Seven Tips for Salary Negotiations in Tough Economic Times Revealed in New Book

As the economy struggles and the job market becomes flooded with competition, many job seekers are wondering just how much wiggle room--if any--they have to work with when entering salary negotiatons. Next-Day Job Interiview, Second Edition, provides the strategies job seekers need to enhance their job offer, despite woes in the economy.

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Indianapolis, IN (PRWEB) October 7, 2008

Salary negotiations, already an awkward situation for many, have become increasingly uncomfortable in light of the declining job market and troubled economy. With so many companies downsizing their staff and the unemployed scrambling to find jobs, many candidates mistakenly believe that negotiating an offer is out of the question.

This misconception and job seekers' unwillingness to negotiate can end up costing them even after the economy recovers, according to Dick Gaither, co-author of the recently released book, Next-Day Job Interview, Second Edition.

"In today's economy, passive acceptance can cost us more than we can afford to lose," he writes. "As a new employee, you should try for a higher starting salary, because it is a gift that keeps on giving. All future raises are tied to that starting salary."

Unfortunately, negotiating for a higher starting salary can be very problematic, particularly when financial woes limit an employer or the competition for a job is fierce. Gaither warns that candidates must be especially careful and strategic when entering into negotiations. Next-Day Job Interview offers several strategies for enhancing a job offer, even though a poor economy makes this goal harder to achieve. These strategies include the following:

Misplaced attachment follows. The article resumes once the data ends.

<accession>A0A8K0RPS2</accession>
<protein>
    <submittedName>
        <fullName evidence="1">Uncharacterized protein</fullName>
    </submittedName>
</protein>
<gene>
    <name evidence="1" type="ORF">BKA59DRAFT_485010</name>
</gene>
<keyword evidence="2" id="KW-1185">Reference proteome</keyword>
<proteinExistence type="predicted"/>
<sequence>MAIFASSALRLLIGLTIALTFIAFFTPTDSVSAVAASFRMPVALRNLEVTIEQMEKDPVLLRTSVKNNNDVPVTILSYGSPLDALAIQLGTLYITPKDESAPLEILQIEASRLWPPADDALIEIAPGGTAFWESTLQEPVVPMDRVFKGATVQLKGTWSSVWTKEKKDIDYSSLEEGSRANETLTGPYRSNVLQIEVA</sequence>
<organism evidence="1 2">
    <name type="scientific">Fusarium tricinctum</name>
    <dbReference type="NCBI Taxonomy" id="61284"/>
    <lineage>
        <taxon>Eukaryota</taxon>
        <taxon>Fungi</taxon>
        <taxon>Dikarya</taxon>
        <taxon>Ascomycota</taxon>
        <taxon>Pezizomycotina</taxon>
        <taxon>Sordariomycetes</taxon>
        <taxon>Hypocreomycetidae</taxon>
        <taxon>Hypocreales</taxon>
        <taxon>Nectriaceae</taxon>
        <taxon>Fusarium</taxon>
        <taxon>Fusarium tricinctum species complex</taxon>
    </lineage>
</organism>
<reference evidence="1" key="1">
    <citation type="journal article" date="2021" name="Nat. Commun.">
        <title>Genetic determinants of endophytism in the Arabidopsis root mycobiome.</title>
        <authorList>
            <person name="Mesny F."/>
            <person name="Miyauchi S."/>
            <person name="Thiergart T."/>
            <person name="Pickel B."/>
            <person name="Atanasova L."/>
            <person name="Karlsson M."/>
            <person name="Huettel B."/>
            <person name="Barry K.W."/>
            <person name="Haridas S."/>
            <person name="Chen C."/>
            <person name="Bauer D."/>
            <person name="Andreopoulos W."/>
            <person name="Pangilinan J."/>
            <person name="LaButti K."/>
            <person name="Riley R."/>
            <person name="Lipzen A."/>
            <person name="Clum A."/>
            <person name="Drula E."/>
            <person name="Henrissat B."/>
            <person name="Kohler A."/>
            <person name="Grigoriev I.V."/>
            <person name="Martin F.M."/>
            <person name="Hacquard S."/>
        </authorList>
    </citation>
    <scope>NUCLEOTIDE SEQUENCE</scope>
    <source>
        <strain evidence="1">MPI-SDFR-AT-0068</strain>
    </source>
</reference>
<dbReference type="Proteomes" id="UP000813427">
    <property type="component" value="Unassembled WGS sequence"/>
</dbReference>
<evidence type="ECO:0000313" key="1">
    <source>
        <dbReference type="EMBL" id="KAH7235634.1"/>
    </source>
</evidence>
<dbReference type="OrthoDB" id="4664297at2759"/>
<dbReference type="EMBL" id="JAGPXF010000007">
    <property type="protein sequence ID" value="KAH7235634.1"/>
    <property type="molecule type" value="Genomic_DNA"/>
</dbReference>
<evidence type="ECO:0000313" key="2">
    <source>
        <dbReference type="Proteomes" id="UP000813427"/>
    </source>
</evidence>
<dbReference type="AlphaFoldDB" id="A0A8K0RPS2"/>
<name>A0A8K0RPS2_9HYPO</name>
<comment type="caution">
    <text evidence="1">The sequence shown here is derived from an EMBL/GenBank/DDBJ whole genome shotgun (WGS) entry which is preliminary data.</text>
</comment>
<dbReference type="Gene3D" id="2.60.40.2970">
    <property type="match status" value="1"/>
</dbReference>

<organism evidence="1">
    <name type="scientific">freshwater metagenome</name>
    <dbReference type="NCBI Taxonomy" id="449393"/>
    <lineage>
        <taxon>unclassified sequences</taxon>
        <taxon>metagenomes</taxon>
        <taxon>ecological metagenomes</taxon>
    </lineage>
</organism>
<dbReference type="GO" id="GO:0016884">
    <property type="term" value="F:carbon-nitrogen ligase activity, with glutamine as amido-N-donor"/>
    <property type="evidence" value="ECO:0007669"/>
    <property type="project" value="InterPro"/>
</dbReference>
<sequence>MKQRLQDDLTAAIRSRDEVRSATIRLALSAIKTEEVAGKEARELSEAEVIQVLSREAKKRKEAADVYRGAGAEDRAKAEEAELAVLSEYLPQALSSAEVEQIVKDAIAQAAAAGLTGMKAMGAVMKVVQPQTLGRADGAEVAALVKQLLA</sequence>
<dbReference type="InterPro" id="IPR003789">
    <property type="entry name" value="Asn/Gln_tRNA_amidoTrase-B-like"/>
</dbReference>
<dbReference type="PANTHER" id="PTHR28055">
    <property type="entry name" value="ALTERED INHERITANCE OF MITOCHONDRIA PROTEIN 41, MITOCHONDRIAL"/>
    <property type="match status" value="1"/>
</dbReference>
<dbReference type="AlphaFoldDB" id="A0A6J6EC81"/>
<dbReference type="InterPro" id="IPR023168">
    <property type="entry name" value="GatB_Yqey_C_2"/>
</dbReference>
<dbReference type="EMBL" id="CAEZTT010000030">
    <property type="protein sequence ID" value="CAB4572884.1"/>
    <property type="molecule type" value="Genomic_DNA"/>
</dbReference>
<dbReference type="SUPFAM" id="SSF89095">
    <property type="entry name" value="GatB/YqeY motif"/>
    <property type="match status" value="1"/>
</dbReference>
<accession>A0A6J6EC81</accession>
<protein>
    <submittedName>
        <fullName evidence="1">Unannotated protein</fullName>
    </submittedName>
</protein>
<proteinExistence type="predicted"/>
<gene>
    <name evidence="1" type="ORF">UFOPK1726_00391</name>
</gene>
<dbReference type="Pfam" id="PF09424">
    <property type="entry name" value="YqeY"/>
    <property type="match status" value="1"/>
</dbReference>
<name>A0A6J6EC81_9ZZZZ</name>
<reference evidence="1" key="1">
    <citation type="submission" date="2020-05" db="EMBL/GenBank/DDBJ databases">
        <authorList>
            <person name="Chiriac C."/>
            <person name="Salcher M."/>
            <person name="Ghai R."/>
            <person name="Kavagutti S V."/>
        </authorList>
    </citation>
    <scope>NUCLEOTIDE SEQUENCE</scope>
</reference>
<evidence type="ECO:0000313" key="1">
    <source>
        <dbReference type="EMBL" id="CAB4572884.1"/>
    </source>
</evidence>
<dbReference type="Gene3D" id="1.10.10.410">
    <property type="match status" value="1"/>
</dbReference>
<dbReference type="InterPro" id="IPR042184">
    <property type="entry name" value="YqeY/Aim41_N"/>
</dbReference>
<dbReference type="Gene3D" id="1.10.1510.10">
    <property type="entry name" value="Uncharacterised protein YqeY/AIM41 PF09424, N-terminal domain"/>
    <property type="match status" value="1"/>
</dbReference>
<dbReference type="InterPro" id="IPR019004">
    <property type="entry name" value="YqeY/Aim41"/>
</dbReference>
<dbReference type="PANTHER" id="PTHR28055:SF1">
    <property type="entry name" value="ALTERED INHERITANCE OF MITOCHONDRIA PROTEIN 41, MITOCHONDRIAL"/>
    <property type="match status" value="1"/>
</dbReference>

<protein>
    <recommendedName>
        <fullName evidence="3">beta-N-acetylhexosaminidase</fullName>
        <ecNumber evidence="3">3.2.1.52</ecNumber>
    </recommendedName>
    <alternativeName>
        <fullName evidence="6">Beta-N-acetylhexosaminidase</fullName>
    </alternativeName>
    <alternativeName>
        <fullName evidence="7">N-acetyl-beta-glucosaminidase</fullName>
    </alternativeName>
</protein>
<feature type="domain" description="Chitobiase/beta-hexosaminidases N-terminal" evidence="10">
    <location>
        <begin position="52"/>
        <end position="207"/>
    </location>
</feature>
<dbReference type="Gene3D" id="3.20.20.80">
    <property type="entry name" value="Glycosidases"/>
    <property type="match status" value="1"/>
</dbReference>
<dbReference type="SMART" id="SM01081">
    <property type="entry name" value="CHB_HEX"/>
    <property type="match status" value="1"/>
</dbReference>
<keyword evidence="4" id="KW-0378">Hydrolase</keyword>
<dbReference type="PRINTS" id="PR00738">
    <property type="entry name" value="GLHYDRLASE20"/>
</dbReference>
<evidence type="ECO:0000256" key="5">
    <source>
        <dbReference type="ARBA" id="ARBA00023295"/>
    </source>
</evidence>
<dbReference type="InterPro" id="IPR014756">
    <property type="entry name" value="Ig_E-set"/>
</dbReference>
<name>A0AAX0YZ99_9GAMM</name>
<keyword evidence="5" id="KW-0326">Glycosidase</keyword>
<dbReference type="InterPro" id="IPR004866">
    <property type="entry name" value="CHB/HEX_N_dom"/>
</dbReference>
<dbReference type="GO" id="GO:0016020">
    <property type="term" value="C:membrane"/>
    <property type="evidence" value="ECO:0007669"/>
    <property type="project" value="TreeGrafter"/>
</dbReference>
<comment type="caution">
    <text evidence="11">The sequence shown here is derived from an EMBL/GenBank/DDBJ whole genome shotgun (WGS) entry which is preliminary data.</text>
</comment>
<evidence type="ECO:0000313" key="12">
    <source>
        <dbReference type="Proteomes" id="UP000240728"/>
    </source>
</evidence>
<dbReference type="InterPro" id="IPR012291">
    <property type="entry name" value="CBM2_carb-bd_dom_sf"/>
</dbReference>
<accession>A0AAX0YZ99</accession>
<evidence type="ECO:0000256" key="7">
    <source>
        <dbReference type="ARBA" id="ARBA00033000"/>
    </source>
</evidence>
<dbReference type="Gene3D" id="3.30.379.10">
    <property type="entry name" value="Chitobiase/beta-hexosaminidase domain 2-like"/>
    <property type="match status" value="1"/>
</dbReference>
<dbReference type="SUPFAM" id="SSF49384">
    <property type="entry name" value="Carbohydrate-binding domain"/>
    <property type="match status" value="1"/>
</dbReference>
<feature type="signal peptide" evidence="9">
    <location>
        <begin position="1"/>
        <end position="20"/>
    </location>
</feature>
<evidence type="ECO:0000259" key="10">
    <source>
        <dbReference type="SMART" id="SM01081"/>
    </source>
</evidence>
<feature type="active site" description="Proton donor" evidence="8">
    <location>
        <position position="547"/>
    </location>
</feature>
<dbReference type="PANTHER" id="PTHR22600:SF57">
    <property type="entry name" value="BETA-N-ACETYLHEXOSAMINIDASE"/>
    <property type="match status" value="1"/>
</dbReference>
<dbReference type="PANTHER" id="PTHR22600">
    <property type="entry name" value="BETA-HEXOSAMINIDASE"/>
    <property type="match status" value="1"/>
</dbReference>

1. Don't assume pay and benefits aren't negotiable. More than 80 percent of employers expect some form of negotiation for pay, benefits, perks, work schedules, work locations and so on.

2. Do know your worth. Walking into an interview and not knowing what the high, low and average salary and compensation levels are for a person with your skills, experience and education is like gambling in Vegas without knowing the rules: You'll always lose.

3. Don't negotiate for just more money. Sometimes a company can't give you more money. In that case, negotiate for things that translate into money or make your life easier, such as extra vacation time, educational reimbursements or travel allowances.

4. Do time the negotiation right. Negotiating before you've found out enough about the job and before the interviewer knows your real value won't work. Delay, delay, delay.

5. Don't give up too quickly. Sales professionals know that the first no is just the start of the sale. Patience and persistence are the paths to success.

6. Do know how to support your request for higher pay. Present concrete and measurable examples of how you will increase your value by doing more than just your job, making the company money, saving the company money and time, or solving problems on the job.

7. Don't say yes too quickly. The longer that an interviewer talks to you, the more likely you'll be to negotiate better compensation.

Next-Day Job Interview, Second Edition, is available at all major bookstores and from the publisher (http://www.jist.com or 1.800.648.JIST). To speak with Dick Gaither about how to achieve interview success during a recession, contact Selena Dehne.

JIST, America's Career Publisher, is a division of EMC/Paradigm Publishing and is the leading publisher of job search, career, occupational information, life skills and character education books, workbooks, assessments, videos and software.

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